The total installed global hydropower capacity increased by 1.2 per cent by the end of 2019, a slight decline in the five-year annual growth rate of 2.1 per cent but still a positive direction for the industry according to a recent report by the International Hydropower Association, IHA.
The publication, the ‘2020 Hydropower Status Report’, found that many elements of the global hydropower infrastructure were relatively unaffected by the spread of Covid-19.
The IHA, however, noted that hydropower facilities tied to long-term power purchase agreements were unaffected by this short-term change, highlighting the relative stability of hydropower in this context.
This stability is also set against a backdrop of increasing hydropower production in general.
It noted that in 2019, hydropower plants produced 4,306 TWh of electricity, the most of any renewable energy source over a single year in recorded history.
Furthermore, there has been significant growth in regions with emerging energy infrastructure.
Over the last decade, hydropower capacity in Africa has grown at an annual rate of 4.4 per cent, significantly higher than the total global figure.
With just 11 per cent of this capacity utilised, the IHA is optimistic about the long-term future of hydropower on the continent, and the potential of the energy source to pre-empt future disruptive events.
“The sector is undergoing a huge involuntary transformation which can be shaped for a more sustainable future,” wrote IHA president Roger Gill in the report’s foreword.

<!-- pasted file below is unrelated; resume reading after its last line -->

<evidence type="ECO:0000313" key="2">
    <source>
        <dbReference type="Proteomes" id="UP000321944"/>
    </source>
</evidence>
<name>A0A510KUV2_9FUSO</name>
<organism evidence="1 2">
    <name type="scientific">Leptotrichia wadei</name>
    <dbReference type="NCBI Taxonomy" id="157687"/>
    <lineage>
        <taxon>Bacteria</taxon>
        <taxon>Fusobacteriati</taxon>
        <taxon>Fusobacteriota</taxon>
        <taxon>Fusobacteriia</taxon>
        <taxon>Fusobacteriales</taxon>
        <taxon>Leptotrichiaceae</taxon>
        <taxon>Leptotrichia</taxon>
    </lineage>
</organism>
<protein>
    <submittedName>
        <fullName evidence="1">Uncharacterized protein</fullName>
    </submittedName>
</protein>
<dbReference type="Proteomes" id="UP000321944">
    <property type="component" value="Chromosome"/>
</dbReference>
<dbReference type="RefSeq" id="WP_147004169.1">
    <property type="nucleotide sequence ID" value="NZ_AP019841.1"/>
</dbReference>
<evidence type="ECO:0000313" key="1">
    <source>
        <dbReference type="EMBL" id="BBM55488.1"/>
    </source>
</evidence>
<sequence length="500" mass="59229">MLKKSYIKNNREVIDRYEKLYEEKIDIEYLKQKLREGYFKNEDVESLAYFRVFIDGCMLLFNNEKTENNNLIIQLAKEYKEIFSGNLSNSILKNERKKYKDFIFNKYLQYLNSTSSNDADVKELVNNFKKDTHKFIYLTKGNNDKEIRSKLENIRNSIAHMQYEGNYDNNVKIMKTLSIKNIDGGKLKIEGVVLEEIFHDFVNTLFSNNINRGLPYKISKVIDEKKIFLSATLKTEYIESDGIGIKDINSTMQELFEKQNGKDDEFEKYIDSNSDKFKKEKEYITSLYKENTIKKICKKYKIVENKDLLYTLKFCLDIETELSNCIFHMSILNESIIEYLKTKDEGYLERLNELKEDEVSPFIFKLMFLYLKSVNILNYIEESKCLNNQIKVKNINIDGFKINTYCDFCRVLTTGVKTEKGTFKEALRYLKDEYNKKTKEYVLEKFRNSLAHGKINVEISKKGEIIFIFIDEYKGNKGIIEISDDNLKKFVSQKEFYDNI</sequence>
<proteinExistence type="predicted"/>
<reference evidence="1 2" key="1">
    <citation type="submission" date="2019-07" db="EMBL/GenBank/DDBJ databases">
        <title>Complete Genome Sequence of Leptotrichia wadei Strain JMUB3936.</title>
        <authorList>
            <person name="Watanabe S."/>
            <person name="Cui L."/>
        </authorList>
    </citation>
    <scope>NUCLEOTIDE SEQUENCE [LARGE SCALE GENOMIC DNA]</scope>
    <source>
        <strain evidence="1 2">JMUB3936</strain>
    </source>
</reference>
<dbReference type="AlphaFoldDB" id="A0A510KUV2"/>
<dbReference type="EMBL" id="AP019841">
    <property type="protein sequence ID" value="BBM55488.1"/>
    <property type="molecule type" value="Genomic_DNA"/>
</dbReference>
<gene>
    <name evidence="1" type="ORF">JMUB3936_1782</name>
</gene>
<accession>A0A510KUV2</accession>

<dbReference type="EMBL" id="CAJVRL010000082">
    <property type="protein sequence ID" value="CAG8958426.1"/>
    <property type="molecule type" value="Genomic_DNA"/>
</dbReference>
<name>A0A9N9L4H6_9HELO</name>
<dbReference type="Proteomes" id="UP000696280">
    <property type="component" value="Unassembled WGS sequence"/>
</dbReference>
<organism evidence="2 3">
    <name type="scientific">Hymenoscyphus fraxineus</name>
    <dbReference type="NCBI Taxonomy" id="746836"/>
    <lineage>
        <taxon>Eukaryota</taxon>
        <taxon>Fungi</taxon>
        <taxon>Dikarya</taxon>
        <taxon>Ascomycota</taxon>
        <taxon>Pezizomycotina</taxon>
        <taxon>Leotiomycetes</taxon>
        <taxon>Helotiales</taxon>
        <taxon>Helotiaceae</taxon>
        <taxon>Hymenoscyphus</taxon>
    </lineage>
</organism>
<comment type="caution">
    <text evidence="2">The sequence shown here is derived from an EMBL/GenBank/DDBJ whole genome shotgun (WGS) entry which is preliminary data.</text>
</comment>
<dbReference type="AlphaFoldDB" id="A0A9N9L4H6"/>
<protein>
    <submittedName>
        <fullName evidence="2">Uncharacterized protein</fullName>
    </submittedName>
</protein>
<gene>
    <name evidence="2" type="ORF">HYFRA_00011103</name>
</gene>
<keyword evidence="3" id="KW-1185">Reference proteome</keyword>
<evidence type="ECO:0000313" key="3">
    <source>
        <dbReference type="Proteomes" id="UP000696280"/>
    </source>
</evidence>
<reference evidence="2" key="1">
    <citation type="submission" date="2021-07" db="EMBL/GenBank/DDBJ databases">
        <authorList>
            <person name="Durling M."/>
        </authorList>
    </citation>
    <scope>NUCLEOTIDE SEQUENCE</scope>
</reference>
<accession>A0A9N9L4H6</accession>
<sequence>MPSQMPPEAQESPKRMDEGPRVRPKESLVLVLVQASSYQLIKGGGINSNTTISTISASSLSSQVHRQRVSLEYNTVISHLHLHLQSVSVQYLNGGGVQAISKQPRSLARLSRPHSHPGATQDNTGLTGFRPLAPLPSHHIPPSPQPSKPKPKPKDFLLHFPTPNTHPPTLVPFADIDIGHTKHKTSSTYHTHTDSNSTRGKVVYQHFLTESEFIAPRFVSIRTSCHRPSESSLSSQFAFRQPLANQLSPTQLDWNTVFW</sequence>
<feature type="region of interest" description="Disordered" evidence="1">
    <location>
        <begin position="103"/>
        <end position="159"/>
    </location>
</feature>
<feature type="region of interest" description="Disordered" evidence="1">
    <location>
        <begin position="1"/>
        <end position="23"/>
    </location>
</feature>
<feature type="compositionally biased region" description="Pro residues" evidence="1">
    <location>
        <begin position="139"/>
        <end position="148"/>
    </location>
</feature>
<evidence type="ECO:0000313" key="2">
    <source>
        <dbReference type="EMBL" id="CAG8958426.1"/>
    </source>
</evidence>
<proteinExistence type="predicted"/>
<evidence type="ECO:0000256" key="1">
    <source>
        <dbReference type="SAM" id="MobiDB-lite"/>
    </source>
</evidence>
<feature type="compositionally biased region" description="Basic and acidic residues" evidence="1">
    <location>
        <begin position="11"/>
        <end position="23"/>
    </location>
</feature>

“Nonetheless this report highlights the relative stability, resilience and reliability of the hydropower sector.
“The crisis has again showed that preventing an emergency is far better than responding to one. The events of the past few months must be a catalyst for stronger climate action, including greater development of sustainable hydropower.”
Despite these positive elements, the report highlights a number of challenges ahead for the hydropower industry that suggest the sector is not as resilient as many would like to think.
The report notes that hydropower capacity needs to grow by 2 per cent year-on-year to meet the Paris Climate Goals, and the decline in new installations in 2019 is a cause for concern on this front.
In more short-term matters, the Covid-19 pandemic may not have affected raw hydropower production, but the economic disruption it has left in its wake has had an impact on confidence in hydropower.
An IHA survey found that just 56 per cent of respondents, senior managers or industry leaders within the sector, were confident that their companies’ hydropower revenues would grow over the next one to three years, a significant decline from the 77 who were confident of such growth in 2018, prior to the pandemic.
As a result, the main challenge facing the hydropower sector may not be one of economic viability or infrastructure development, but social confidence, and convincing investors and influential actors of the long-term potential of the energy source.
Unsurprisingly, the IHA is eager to see the sector rebuild this confidence over time.
“Covid-19 has demonstrated the resilience, reliability, and flexibility of hydropower at a time of global crisis,” wrote the IHA in its report. “Due to successfully implementing business continuity plans, hydropower operators have helped ‘keep the lights on’ for essential sectors of the economy.
“In addition to continuing to provide energy and water services to local communities, there have also been inspiring stories emerging from IHA’s members from across the globe.
Hydropower utilities and manufacturers have been securing energy, providing relief to customers, donating medical supplies, and offering support to vulnerable groups.”